In Justice, an underinsured motorist collided with an IndyGo city bus driven by plaintiff. To compensate plaintiff for the damages he sustained as a result of the accident, plaintiff received $77,469.56 in workers’ compensation from IndyGo’s insurer, GAB Robbins. That workers’ compensation award comprised $51,829.81 paid to plaintiff’s medical providers, $18,939.75 for his lost wages and temporary disability, and $6,700 for his permanent partial impairment. Pursuant to those payments, GAB Robbins asserted a lien in the amount of $77,469.56 against plaintiff’s bodily injury claim. Plaintiff settled this lien for $5,511.06, bringing his net workers’ compensation to $71,958.50. Plaintiff also received $25,000 from the underinsured’s insurer, bringing his total recovery to $96,958.50. At the time of the accident, plaintiff carried an underinsured motorist policy issued by American Family that provided coverage up to $50,000 per person and $100,000 per accident.
Plaintiff submitted an underinsured motorist claim to American Family, which denied coverage. Plaintiff subsequently sued American Family for breach of contract, arguing he was entitled, under the terms of the policy, to $25,000—the difference between plaintiff’s underinsured motorist policy limit of $50,000 and the $25,000 he received from the underinsured’s insurer. American Family moved for summary judgment, arguing plaintiff was not entitled to recover under the policy because the $71,958.50 he received in workers’ compensation benefits operated as a “setoff” against the $50,000 policy limit, thus reducing American Family’s liability to zero. After a hearing, the trial court granted American Family’s motion.
On appeal, the Indiana Supreme Court found the American Family policy expressly and unambiguously stated that the “limits of liability of this coverage will be reduced by … [a] payment made or amount payable by or on behalf of any person or organization which may be legally liable [and] … [a] payment made or amount payable because of bodily injury under any workers’ compensation or disability benefits law.” (emphasis added). The Court determined the phrase “limits of liability of this coverage” clearly refers to the $50,000 policy limit, not to plaintiff’s total damages. In application, this means the “limits of liability of this coverage,” $50,000, would be reduced by the $25,000 payment plaintiff received from a “legally liable” entity—the underinsured’s insurer—and by the $71,958.50 plaintiff received in workers’ compensation and disability benefits. The Court’s equation worked out as follows: $50,000.00 policy limit—$25,000.00 from the underinsured’s insurer—$71,958.50 + -$46,958.50. Thus, the Court reasoned the policy limit was reduced to zero.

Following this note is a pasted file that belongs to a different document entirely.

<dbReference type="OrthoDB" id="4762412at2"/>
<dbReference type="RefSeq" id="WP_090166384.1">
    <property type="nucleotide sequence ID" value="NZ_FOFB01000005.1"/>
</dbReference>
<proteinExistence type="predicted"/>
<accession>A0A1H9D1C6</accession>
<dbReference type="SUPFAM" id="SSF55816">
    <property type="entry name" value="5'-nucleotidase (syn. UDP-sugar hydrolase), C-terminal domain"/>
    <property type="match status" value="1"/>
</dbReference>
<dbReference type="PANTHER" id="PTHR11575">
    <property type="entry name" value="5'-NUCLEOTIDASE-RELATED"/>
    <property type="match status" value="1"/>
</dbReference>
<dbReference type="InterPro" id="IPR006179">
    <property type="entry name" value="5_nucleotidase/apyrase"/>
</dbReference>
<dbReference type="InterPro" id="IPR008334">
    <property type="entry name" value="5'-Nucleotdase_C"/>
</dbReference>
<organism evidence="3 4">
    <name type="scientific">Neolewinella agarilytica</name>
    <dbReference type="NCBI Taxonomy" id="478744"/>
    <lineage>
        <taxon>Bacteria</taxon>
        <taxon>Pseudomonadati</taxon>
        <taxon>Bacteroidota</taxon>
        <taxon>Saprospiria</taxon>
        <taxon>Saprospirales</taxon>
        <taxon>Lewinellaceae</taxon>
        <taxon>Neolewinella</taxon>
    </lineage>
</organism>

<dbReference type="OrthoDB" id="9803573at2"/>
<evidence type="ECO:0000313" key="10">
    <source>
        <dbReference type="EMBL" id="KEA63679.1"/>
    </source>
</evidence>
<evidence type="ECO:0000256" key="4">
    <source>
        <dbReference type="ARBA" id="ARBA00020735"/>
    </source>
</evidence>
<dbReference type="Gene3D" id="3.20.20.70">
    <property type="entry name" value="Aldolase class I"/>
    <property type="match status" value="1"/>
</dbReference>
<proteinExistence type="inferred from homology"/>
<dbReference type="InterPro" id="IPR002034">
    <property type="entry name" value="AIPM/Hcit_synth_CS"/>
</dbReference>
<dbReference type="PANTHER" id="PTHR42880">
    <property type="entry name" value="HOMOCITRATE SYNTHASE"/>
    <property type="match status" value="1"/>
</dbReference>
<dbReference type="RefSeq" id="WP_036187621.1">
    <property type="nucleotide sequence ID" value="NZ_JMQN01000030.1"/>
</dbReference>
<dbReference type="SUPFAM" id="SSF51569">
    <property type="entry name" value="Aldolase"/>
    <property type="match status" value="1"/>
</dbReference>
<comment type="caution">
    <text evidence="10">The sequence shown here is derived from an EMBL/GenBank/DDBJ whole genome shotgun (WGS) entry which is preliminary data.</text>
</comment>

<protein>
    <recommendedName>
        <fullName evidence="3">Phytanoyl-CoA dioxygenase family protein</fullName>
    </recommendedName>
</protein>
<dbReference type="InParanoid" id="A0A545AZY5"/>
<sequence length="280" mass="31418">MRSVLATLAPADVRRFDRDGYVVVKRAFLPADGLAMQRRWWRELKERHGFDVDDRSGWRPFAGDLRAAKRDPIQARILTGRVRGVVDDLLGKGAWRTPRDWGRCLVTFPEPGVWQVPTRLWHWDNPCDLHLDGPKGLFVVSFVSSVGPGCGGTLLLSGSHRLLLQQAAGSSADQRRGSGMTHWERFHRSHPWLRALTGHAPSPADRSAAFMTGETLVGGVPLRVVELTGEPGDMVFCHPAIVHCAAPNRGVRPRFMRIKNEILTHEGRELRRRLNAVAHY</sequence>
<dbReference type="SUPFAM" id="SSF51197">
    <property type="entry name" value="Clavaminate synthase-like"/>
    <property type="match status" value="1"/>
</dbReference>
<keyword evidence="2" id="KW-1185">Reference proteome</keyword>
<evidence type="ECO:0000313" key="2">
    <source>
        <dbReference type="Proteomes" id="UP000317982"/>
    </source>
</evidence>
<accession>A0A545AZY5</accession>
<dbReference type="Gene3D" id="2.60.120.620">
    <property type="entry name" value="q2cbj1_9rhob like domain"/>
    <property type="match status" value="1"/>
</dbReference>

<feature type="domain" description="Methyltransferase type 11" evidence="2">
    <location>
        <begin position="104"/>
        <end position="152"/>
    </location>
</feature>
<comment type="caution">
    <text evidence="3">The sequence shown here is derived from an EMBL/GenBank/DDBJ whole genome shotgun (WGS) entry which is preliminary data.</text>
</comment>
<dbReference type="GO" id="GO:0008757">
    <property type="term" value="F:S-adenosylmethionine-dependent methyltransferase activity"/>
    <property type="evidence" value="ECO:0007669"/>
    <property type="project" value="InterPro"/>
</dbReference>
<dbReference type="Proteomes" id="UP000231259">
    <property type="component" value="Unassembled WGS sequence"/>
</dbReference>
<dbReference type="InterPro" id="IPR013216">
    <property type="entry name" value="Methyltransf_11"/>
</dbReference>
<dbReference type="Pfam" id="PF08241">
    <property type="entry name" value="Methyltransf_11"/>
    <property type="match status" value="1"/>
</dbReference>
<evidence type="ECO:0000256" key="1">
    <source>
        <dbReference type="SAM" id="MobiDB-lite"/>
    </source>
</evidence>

The Court then addressed the application of Ind.Code § 27–7–5–2(a) to the present case. Ind.Code § 27–7–5–2(a) requires that UIM coverage must be made available in limits of not less than $50,000. Here, plaintiff’s UIM policy limit was $50,000, which is the minimum amount the statute allows, but the worker’s compensation set-off provision, as the above equation demonstrates, operated to reduce that policy limit to zero. In analyzing whether Ind.Code § 27–7–5–2(a) permits such a reduction, the Court noted that plaintiff did not receive the full statutory minimum from the underinsured tortfeasor’s insurer. The minimum was $50,000, but plaintiff received only $25,000. The Court found that if the underinsured had carried the required amount of liability insurance, plaintiff would have received $50,000, and the purpose of Indiana’s uninsured/underinsured motorist statute is to put plaintiff in that position. Pursuant to the statutory purpose of Ind.Code § 27–7–5–2(a),and previous Court decisions in Leist v Auto–Owners Ins Co, 160 IndApp 322, 311 NE2d 828 (1974), and Hardiman v Govt’l Interins Exch, 588 NE2d 1331 (IndCtApp1992), the Court found that plaintiff was entitled to recover the remaining $25,000 from American Family. Any policy provision to the contrary is unlawful and unenforceable and against public policy.